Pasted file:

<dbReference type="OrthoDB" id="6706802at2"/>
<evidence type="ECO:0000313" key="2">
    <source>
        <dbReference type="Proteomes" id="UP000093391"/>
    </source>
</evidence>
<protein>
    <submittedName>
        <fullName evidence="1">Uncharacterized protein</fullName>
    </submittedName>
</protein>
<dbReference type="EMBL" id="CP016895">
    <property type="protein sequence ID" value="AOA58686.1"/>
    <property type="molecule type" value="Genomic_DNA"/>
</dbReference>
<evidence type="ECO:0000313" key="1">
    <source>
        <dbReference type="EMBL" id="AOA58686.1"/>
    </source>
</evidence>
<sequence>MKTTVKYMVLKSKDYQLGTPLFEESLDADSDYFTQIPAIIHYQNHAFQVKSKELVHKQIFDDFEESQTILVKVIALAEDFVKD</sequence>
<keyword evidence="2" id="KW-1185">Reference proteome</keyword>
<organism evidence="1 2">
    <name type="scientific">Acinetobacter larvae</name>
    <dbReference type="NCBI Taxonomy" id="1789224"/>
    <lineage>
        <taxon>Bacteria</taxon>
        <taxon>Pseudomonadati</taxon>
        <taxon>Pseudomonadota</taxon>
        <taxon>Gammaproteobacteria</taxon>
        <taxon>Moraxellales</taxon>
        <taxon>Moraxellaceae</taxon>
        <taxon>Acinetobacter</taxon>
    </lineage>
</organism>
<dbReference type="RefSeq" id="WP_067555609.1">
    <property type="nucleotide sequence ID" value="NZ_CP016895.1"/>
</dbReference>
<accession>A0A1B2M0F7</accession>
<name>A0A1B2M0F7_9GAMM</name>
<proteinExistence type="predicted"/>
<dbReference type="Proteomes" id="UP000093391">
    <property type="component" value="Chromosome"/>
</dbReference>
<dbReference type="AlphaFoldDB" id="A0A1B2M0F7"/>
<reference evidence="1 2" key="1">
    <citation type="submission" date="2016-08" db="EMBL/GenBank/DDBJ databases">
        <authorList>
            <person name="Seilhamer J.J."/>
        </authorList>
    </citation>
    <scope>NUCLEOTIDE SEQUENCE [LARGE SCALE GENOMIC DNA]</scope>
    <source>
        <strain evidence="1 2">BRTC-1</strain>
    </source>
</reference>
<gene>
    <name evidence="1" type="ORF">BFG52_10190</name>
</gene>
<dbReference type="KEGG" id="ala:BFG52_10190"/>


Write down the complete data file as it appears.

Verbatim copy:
<dbReference type="OrthoDB" id="6706802at2"/>
<evidence type="ECO:0000313" key="2">
    <source>
        <dbReference type="Proteomes" id="UP000093391"/>
    </source>
</evidence>
<protein>
    <submittedName>
        <fullName evidence="1">Uncharacterized protein</fullName>
    </submittedName>
</protein>
<dbReference type="EMBL" id="CP016895">
    <property type="protein sequence ID" value="AOA58686.1"/>
    <property type="molecule type" value="Genomic_DNA"/>
</dbReference>
<evidence type="ECO:0000313" key="1">
    <source>
        <dbReference type="EMBL" id="AOA58686.1"/>
    </source>
</evidence>
<sequence>MKTTVKYMVLKSKDYQLGTPLFEESLDADSDYFTQIPAIIHYQNHAFQVKSKELVHKQIFDDFEESQTILVKVIALAEDFVKD</sequence>
<keyword evidence="2" id="KW-1185">Reference proteome</keyword>
<organism evidence="1 2">
    <name type="scientific">Acinetobacter larvae</name>
    <dbReference type="NCBI Taxonomy" id="1789224"/>
    <lineage>
        <taxon>Bacteria</taxon>
        <taxon>Pseudomonadati</taxon>
        <taxon>Pseudomonadota</taxon>
        <taxon>Gammaproteobacteria</taxon>
        <taxon>Moraxellales</taxon>
        <taxon>Moraxellaceae</taxon>
        <taxon>Acinetobacter</taxon>
    </lineage>
</organism>
<dbReference type="RefSeq" id="WP_067555609.1">
    <property type="nucleotide sequence ID" value="NZ_CP016895.1"/>
</dbReference>
<accession>A0A1B2M0F7</accession>
<name>A0A1B2M0F7_9GAMM</name>
<proteinExistence type="predicted"/>
<dbReference type="Proteomes" id="UP000093391">
    <property type="component" value="Chromosome"/>
</dbReference>
<dbReference type="AlphaFoldDB" id="A0A1B2M0F7"/>
<reference evidence="1 2" key="1">
    <citation type="submission" date="2016-08" db="EMBL/GenBank/DDBJ databases">
        <authorList>
            <person name="Seilhamer J.J."/>
        </authorList>
    </citation>
    <scope>NUCLEOTIDE SEQUENCE [LARGE SCALE GENOMIC DNA]</scope>
    <source>
        <strain evidence="1 2">BRTC-1</strain>
    </source>
</reference>
<gene>
    <name evidence="1" type="ORF">BFG52_10190</name>
</gene>
<dbReference type="KEGG" id="ala:BFG52_10190"/>